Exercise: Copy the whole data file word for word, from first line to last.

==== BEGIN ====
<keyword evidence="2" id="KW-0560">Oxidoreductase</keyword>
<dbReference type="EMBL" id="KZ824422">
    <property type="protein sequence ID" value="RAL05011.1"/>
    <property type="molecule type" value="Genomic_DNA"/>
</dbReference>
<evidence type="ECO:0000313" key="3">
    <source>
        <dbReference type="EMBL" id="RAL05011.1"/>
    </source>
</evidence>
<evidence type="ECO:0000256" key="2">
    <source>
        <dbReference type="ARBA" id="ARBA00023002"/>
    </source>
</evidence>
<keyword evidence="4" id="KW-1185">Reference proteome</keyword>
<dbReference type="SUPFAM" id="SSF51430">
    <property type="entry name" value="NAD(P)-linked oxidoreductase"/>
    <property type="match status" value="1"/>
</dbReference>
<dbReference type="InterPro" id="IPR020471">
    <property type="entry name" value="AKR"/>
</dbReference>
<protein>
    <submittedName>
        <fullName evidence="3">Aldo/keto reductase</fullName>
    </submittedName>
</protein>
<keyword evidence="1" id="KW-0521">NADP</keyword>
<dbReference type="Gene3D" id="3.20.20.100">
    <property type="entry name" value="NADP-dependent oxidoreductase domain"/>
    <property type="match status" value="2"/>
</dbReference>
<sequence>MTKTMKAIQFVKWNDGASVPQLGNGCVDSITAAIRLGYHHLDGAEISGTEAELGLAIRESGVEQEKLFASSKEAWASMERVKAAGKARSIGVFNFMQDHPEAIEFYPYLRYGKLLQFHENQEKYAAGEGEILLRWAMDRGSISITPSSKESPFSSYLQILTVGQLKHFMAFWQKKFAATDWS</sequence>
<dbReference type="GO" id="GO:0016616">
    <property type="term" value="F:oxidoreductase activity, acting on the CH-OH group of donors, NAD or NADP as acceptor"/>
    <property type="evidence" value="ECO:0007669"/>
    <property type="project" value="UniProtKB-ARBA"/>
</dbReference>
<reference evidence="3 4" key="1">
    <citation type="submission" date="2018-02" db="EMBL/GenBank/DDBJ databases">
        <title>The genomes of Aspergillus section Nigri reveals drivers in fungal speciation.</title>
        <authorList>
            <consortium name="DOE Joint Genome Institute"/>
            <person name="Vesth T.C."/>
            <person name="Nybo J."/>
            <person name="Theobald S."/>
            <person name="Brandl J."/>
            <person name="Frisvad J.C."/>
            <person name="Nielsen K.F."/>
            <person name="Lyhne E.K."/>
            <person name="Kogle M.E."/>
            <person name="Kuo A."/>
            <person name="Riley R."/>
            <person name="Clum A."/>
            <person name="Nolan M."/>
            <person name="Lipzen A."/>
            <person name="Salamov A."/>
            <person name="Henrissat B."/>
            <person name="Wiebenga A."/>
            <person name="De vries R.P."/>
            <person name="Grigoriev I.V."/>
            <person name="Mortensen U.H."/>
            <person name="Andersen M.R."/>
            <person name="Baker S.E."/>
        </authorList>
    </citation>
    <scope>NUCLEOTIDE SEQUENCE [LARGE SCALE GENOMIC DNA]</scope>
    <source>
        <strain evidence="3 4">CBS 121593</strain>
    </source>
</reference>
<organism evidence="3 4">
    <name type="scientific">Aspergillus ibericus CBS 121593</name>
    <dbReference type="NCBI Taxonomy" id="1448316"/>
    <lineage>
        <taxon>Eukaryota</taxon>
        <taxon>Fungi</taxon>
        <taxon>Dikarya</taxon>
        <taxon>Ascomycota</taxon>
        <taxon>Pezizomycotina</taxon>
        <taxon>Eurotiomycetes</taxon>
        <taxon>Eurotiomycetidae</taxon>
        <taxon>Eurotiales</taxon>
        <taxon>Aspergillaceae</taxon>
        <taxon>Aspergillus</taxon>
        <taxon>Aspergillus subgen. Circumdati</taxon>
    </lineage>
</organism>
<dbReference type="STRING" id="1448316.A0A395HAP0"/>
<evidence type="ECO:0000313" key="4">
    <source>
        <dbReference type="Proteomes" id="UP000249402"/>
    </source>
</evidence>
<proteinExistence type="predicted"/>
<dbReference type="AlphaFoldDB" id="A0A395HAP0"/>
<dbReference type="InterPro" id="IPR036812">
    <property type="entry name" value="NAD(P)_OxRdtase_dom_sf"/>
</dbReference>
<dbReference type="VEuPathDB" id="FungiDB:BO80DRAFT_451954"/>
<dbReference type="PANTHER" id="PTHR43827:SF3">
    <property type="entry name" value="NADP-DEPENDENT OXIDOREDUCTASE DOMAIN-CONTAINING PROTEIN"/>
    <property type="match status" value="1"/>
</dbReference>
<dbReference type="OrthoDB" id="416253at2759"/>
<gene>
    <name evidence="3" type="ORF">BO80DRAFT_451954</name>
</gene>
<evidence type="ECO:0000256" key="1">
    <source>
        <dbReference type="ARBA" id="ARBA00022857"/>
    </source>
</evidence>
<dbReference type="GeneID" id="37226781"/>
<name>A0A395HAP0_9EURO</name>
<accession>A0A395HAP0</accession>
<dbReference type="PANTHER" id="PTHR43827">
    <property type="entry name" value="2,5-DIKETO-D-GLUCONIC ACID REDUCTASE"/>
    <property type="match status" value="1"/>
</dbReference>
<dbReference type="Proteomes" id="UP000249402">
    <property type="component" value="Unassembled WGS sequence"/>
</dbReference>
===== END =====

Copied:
<keyword evidence="2" id="KW-0560">Oxidoreductase</keyword>
<dbReference type="EMBL" id="KZ824422">
    <property type="protein sequence ID" value="RAL05011.1"/>
    <property type="molecule type" value="Genomic_DNA"/>
</dbReference>
<evidence type="ECO:0000313" key="3">
    <source>
        <dbReference type="EMBL" id="RAL05011.1"/>
    </source>
</evidence>
<evidence type="ECO:0000256" key="2">
    <source>
        <dbReference type="ARBA" id="ARBA00023002"/>
    </source>
</evidence>
<keyword evidence="4" id="KW-1185">Reference proteome</keyword>
<dbReference type="SUPFAM" id="SSF51430">
    <property type="entry name" value="NAD(P)-linked oxidoreductase"/>
    <property type="match status" value="1"/>
</dbReference>
<dbReference type="InterPro" id="IPR020471">
    <property type="entry name" value="AKR"/>
</dbReference>
<protein>
    <submittedName>
        <fullName evidence="3">Aldo/keto reductase</fullName>
    </submittedName>
</protein>
<keyword evidence="1" id="KW-0521">NADP</keyword>
<dbReference type="Gene3D" id="3.20.20.100">
    <property type="entry name" value="NADP-dependent oxidoreductase domain"/>
    <property type="match status" value="2"/>
</dbReference>
<sequence>MTKTMKAIQFVKWNDGASVPQLGNGCVDSITAAIRLGYHHLDGAEISGTEAELGLAIRESGVEQEKLFASSKEAWASMERVKAAGKARSIGVFNFMQDHPEAIEFYPYLRYGKLLQFHENQEKYAAGEGEILLRWAMDRGSISITPSSKESPFSSYLQILTVGQLKHFMAFWQKKFAATDWS</sequence>
<dbReference type="GO" id="GO:0016616">
    <property type="term" value="F:oxidoreductase activity, acting on the CH-OH group of donors, NAD or NADP as acceptor"/>
    <property type="evidence" value="ECO:0007669"/>
    <property type="project" value="UniProtKB-ARBA"/>
</dbReference>
<reference evidence="3 4" key="1">
    <citation type="submission" date="2018-02" db="EMBL/GenBank/DDBJ databases">
        <title>The genomes of Aspergillus section Nigri reveals drivers in fungal speciation.</title>
        <authorList>
            <consortium name="DOE Joint Genome Institute"/>
            <person name="Vesth T.C."/>
            <person name="Nybo J."/>
            <person name="Theobald S."/>
            <person name="Brandl J."/>
            <person name="Frisvad J.C."/>
            <person name="Nielsen K.F."/>
            <person name="Lyhne E.K."/>
            <person name="Kogle M.E."/>
            <person name="Kuo A."/>
            <person name="Riley R."/>
            <person name="Clum A."/>
            <person name="Nolan M."/>
            <person name="Lipzen A."/>
            <person name="Salamov A."/>
            <person name="Henrissat B."/>
            <person name="Wiebenga A."/>
            <person name="De vries R.P."/>
            <person name="Grigoriev I.V."/>
            <person name="Mortensen U.H."/>
            <person name="Andersen M.R."/>
            <person name="Baker S.E."/>
        </authorList>
    </citation>
    <scope>NUCLEOTIDE SEQUENCE [LARGE SCALE GENOMIC DNA]</scope>
    <source>
        <strain evidence="3 4">CBS 121593</strain>
    </source>
</reference>
<organism evidence="3 4">
    <name type="scientific">Aspergillus ibericus CBS 121593</name>
    <dbReference type="NCBI Taxonomy" id="1448316"/>
    <lineage>
        <taxon>Eukaryota</taxon>
        <taxon>Fungi</taxon>
        <taxon>Dikarya</taxon>
        <taxon>Ascomycota</taxon>
        <taxon>Pezizomycotina</taxon>
        <taxon>Eurotiomycetes</taxon>
        <taxon>Eurotiomycetidae</taxon>
        <taxon>Eurotiales</taxon>
        <taxon>Aspergillaceae</taxon>
        <taxon>Aspergillus</taxon>
        <taxon>Aspergillus subgen. Circumdati</taxon>
    </lineage>
</organism>
<dbReference type="STRING" id="1448316.A0A395HAP0"/>
<evidence type="ECO:0000313" key="4">
    <source>
        <dbReference type="Proteomes" id="UP000249402"/>
    </source>
</evidence>
<proteinExistence type="predicted"/>
<dbReference type="AlphaFoldDB" id="A0A395HAP0"/>
<dbReference type="InterPro" id="IPR036812">
    <property type="entry name" value="NAD(P)_OxRdtase_dom_sf"/>
</dbReference>
<dbReference type="VEuPathDB" id="FungiDB:BO80DRAFT_451954"/>
<dbReference type="PANTHER" id="PTHR43827:SF3">
    <property type="entry name" value="NADP-DEPENDENT OXIDOREDUCTASE DOMAIN-CONTAINING PROTEIN"/>
    <property type="match status" value="1"/>
</dbReference>
<dbReference type="OrthoDB" id="416253at2759"/>
<gene>
    <name evidence="3" type="ORF">BO80DRAFT_451954</name>
</gene>
<evidence type="ECO:0000256" key="1">
    <source>
        <dbReference type="ARBA" id="ARBA00022857"/>
    </source>
</evidence>
<dbReference type="GeneID" id="37226781"/>
<name>A0A395HAP0_9EURO</name>
<accession>A0A395HAP0</accession>
<dbReference type="PANTHER" id="PTHR43827">
    <property type="entry name" value="2,5-DIKETO-D-GLUCONIC ACID REDUCTASE"/>
    <property type="match status" value="1"/>
</dbReference>
<dbReference type="Proteomes" id="UP000249402">
    <property type="component" value="Unassembled WGS sequence"/>
</dbReference>